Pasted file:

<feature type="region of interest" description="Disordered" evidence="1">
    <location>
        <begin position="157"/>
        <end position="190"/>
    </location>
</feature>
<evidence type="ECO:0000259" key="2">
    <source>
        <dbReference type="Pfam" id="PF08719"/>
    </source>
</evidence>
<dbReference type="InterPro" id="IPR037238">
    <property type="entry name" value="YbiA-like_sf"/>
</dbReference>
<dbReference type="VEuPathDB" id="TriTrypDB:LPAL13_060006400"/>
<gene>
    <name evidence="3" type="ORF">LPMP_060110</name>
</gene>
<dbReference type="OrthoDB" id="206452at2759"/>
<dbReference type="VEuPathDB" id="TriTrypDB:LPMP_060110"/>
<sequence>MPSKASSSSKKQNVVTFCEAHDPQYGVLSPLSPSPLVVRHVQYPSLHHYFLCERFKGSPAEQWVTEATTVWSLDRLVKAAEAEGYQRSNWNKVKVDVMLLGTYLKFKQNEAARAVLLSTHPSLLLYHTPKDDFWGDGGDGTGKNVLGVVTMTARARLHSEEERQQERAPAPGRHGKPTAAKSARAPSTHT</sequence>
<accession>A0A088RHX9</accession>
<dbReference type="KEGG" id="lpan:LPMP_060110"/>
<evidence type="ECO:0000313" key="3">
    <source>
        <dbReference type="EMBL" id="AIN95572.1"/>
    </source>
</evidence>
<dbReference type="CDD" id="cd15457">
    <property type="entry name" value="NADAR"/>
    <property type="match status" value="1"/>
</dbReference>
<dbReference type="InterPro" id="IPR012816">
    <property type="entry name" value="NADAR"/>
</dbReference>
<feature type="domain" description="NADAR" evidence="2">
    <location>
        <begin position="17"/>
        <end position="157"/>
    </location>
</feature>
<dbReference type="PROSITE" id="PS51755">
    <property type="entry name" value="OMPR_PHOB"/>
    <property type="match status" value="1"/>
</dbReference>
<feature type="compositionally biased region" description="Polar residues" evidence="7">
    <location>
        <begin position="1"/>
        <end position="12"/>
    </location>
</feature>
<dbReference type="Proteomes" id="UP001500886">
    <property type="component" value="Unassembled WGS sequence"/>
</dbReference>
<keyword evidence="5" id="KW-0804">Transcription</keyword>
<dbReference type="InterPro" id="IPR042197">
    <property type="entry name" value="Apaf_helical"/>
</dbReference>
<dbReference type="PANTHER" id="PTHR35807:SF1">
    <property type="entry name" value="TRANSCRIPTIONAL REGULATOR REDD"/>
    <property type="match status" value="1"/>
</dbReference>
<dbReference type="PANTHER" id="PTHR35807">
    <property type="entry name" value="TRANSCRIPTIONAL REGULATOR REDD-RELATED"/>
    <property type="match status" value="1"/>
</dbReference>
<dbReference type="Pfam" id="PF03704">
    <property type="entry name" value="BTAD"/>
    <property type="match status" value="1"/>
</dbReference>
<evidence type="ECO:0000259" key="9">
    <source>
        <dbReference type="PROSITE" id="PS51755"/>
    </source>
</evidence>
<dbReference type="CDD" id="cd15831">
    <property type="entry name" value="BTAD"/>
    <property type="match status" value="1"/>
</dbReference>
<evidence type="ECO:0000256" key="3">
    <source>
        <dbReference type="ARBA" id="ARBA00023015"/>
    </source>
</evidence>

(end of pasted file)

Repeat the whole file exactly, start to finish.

<feature type="region of interest" description="Disordered" evidence="1">
    <location>
        <begin position="157"/>
        <end position="190"/>
    </location>
</feature>
<evidence type="ECO:0000259" key="2">
    <source>
        <dbReference type="Pfam" id="PF08719"/>
    </source>
</evidence>
<dbReference type="InterPro" id="IPR037238">
    <property type="entry name" value="YbiA-like_sf"/>
</dbReference>
<dbReference type="VEuPathDB" id="TriTrypDB:LPAL13_060006400"/>
<gene>
    <name evidence="3" type="ORF">LPMP_060110</name>
</gene>
<dbReference type="OrthoDB" id="206452at2759"/>
<dbReference type="VEuPathDB" id="TriTrypDB:LPMP_060110"/>
<sequence>MPSKASSSSKKQNVVTFCEAHDPQYGVLSPLSPSPLVVRHVQYPSLHHYFLCERFKGSPAEQWVTEATTVWSLDRLVKAAEAEGYQRSNWNKVKVDVMLLGTYLKFKQNEAARAVLLSTHPSLLLYHTPKDDFWGDGGDGTGKNVLGVVTMTARARLHSEEERQQERAPAPGRHGKPTAAKSARAPSTHT</sequence>
<accession>A0A088RHX9</accession>
<dbReference type="KEGG" id="lpan:LPMP_060110"/>
<evidence type="ECO:0000313" key="3">
    <source>
        <dbReference type="EMBL" id="AIN95572.1"/>
    </source>
</evidence>
<dbReference type="CDD" id="cd15457">
    <property type="entry name" value="NADAR"/>
    <property type="match status" value="1"/>
</dbReference>
<dbReference type="InterPro" id="IPR012816">
    <property type="entry name" value="NADAR"/>
</dbReference>
<feature type="domain" description="NADAR" evidence="2">
    <location>
        <begin position="17"/>
        <end position="157"/>
    </location>
</feature>
<dbReference type="PROSITE" id="PS51755">
    <property type="entry name" value="OMPR_PHOB"/>
    <property type="match status" value="1"/>
</dbReference>
<feature type="compositionally biased region" description="Polar residues" evidence="7">
    <location>
        <begin position="1"/>
        <end position="12"/>
    </location>
</feature>
<dbReference type="Proteomes" id="UP001500886">
    <property type="component" value="Unassembled WGS sequence"/>
</dbReference>
<keyword evidence="5" id="KW-0804">Transcription</keyword>
<dbReference type="InterPro" id="IPR042197">
    <property type="entry name" value="Apaf_helical"/>
</dbReference>
<dbReference type="PANTHER" id="PTHR35807:SF1">
    <property type="entry name" value="TRANSCRIPTIONAL REGULATOR REDD"/>
    <property type="match status" value="1"/>
</dbReference>
<dbReference type="PANTHER" id="PTHR35807">
    <property type="entry name" value="TRANSCRIPTIONAL REGULATOR REDD-RELATED"/>
    <property type="match status" value="1"/>
</dbReference>
<dbReference type="Pfam" id="PF03704">
    <property type="entry name" value="BTAD"/>
    <property type="match status" value="1"/>
</dbReference>
<evidence type="ECO:0000259" key="9">
    <source>
        <dbReference type="PROSITE" id="PS51755"/>
    </source>
</evidence>
<dbReference type="CDD" id="cd15831">
    <property type="entry name" value="BTAD"/>
    <property type="match status" value="1"/>
</dbReference>
<evidence type="ECO:0000256" key="3">
    <source>
        <dbReference type="ARBA" id="ARBA00023015"/>
    </source>
</evidence>